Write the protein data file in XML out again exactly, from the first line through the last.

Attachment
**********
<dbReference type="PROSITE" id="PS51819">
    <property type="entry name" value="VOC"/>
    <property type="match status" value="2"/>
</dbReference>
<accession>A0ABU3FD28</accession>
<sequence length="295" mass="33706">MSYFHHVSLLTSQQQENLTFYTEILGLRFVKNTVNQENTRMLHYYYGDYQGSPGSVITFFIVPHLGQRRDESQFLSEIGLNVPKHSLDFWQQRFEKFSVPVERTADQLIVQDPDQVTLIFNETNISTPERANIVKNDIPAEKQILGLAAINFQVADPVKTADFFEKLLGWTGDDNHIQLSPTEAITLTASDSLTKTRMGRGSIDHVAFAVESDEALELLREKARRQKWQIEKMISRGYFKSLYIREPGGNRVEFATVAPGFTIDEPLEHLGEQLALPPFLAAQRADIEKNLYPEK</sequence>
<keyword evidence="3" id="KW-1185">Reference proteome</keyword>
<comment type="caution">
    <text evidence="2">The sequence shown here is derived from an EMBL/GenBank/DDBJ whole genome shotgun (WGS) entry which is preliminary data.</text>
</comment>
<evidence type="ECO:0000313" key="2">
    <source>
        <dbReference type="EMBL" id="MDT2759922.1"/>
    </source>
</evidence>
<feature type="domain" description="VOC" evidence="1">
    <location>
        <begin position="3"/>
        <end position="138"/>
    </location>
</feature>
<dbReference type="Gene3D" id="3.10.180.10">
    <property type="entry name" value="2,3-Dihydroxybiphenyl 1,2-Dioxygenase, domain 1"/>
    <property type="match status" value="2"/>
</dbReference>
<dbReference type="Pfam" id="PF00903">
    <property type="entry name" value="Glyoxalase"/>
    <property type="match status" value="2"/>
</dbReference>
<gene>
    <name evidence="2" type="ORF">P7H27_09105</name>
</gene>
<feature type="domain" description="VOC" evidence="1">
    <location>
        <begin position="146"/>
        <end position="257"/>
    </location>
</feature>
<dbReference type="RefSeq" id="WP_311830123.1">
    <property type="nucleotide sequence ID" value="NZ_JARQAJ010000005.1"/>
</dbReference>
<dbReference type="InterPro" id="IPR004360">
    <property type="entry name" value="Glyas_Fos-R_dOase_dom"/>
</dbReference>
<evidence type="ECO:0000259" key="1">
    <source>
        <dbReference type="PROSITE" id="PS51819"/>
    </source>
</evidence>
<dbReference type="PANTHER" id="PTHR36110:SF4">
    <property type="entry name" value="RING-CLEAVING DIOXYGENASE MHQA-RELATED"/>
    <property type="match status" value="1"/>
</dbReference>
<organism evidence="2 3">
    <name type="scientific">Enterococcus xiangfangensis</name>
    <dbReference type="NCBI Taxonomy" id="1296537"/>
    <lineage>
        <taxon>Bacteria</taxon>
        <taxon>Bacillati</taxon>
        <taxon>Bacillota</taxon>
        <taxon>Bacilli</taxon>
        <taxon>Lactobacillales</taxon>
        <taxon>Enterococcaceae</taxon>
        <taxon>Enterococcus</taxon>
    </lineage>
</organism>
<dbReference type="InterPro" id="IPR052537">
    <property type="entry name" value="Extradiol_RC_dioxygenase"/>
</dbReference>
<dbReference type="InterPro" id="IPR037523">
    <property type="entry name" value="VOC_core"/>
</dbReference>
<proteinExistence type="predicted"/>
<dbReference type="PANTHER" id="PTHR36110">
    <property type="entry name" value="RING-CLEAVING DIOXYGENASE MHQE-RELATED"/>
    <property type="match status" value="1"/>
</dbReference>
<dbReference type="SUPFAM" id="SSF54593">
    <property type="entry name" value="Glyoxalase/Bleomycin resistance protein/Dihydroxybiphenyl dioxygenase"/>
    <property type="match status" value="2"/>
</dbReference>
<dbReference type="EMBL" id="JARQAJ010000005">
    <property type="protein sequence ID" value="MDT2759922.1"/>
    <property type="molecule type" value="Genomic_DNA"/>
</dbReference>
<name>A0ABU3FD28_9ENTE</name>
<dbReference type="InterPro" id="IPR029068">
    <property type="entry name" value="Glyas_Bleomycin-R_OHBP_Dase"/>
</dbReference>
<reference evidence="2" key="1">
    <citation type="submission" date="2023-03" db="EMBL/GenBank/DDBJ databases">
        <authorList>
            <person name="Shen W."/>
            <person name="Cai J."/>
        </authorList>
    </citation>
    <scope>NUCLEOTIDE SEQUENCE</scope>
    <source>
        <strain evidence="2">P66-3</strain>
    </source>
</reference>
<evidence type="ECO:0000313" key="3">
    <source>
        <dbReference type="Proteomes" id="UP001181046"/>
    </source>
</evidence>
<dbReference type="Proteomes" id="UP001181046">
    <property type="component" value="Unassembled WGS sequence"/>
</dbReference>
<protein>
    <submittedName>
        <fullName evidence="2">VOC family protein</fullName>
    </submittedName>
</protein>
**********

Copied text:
<dbReference type="PROSITE" id="PS51819">
    <property type="entry name" value="VOC"/>
    <property type="match status" value="2"/>
</dbReference>
<accession>A0ABU3FD28</accession>
<sequence length="295" mass="33706">MSYFHHVSLLTSQQQENLTFYTEILGLRFVKNTVNQENTRMLHYYYGDYQGSPGSVITFFIVPHLGQRRDESQFLSEIGLNVPKHSLDFWQQRFEKFSVPVERTADQLIVQDPDQVTLIFNETNISTPERANIVKNDIPAEKQILGLAAINFQVADPVKTADFFEKLLGWTGDDNHIQLSPTEAITLTASDSLTKTRMGRGSIDHVAFAVESDEALELLREKARRQKWQIEKMISRGYFKSLYIREPGGNRVEFATVAPGFTIDEPLEHLGEQLALPPFLAAQRADIEKNLYPEK</sequence>
<keyword evidence="3" id="KW-1185">Reference proteome</keyword>
<comment type="caution">
    <text evidence="2">The sequence shown here is derived from an EMBL/GenBank/DDBJ whole genome shotgun (WGS) entry which is preliminary data.</text>
</comment>
<evidence type="ECO:0000313" key="2">
    <source>
        <dbReference type="EMBL" id="MDT2759922.1"/>
    </source>
</evidence>
<feature type="domain" description="VOC" evidence="1">
    <location>
        <begin position="3"/>
        <end position="138"/>
    </location>
</feature>
<dbReference type="Gene3D" id="3.10.180.10">
    <property type="entry name" value="2,3-Dihydroxybiphenyl 1,2-Dioxygenase, domain 1"/>
    <property type="match status" value="2"/>
</dbReference>
<dbReference type="Pfam" id="PF00903">
    <property type="entry name" value="Glyoxalase"/>
    <property type="match status" value="2"/>
</dbReference>
<gene>
    <name evidence="2" type="ORF">P7H27_09105</name>
</gene>
<feature type="domain" description="VOC" evidence="1">
    <location>
        <begin position="146"/>
        <end position="257"/>
    </location>
</feature>
<dbReference type="RefSeq" id="WP_311830123.1">
    <property type="nucleotide sequence ID" value="NZ_JARQAJ010000005.1"/>
</dbReference>
<dbReference type="InterPro" id="IPR004360">
    <property type="entry name" value="Glyas_Fos-R_dOase_dom"/>
</dbReference>
<evidence type="ECO:0000259" key="1">
    <source>
        <dbReference type="PROSITE" id="PS51819"/>
    </source>
</evidence>
<dbReference type="PANTHER" id="PTHR36110:SF4">
    <property type="entry name" value="RING-CLEAVING DIOXYGENASE MHQA-RELATED"/>
    <property type="match status" value="1"/>
</dbReference>
<organism evidence="2 3">
    <name type="scientific">Enterococcus xiangfangensis</name>
    <dbReference type="NCBI Taxonomy" id="1296537"/>
    <lineage>
        <taxon>Bacteria</taxon>
        <taxon>Bacillati</taxon>
        <taxon>Bacillota</taxon>
        <taxon>Bacilli</taxon>
        <taxon>Lactobacillales</taxon>
        <taxon>Enterococcaceae</taxon>
        <taxon>Enterococcus</taxon>
    </lineage>
</organism>
<dbReference type="InterPro" id="IPR052537">
    <property type="entry name" value="Extradiol_RC_dioxygenase"/>
</dbReference>
<dbReference type="InterPro" id="IPR037523">
    <property type="entry name" value="VOC_core"/>
</dbReference>
<proteinExistence type="predicted"/>
<dbReference type="PANTHER" id="PTHR36110">
    <property type="entry name" value="RING-CLEAVING DIOXYGENASE MHQE-RELATED"/>
    <property type="match status" value="1"/>
</dbReference>
<dbReference type="SUPFAM" id="SSF54593">
    <property type="entry name" value="Glyoxalase/Bleomycin resistance protein/Dihydroxybiphenyl dioxygenase"/>
    <property type="match status" value="2"/>
</dbReference>
<dbReference type="EMBL" id="JARQAJ010000005">
    <property type="protein sequence ID" value="MDT2759922.1"/>
    <property type="molecule type" value="Genomic_DNA"/>
</dbReference>
<name>A0ABU3FD28_9ENTE</name>
<dbReference type="InterPro" id="IPR029068">
    <property type="entry name" value="Glyas_Bleomycin-R_OHBP_Dase"/>
</dbReference>
<reference evidence="2" key="1">
    <citation type="submission" date="2023-03" db="EMBL/GenBank/DDBJ databases">
        <authorList>
            <person name="Shen W."/>
            <person name="Cai J."/>
        </authorList>
    </citation>
    <scope>NUCLEOTIDE SEQUENCE</scope>
    <source>
        <strain evidence="2">P66-3</strain>
    </source>
</reference>
<evidence type="ECO:0000313" key="3">
    <source>
        <dbReference type="Proteomes" id="UP001181046"/>
    </source>
</evidence>
<dbReference type="Proteomes" id="UP001181046">
    <property type="component" value="Unassembled WGS sequence"/>
</dbReference>
<protein>
    <submittedName>
        <fullName evidence="2">VOC family protein</fullName>
    </submittedName>
</protein>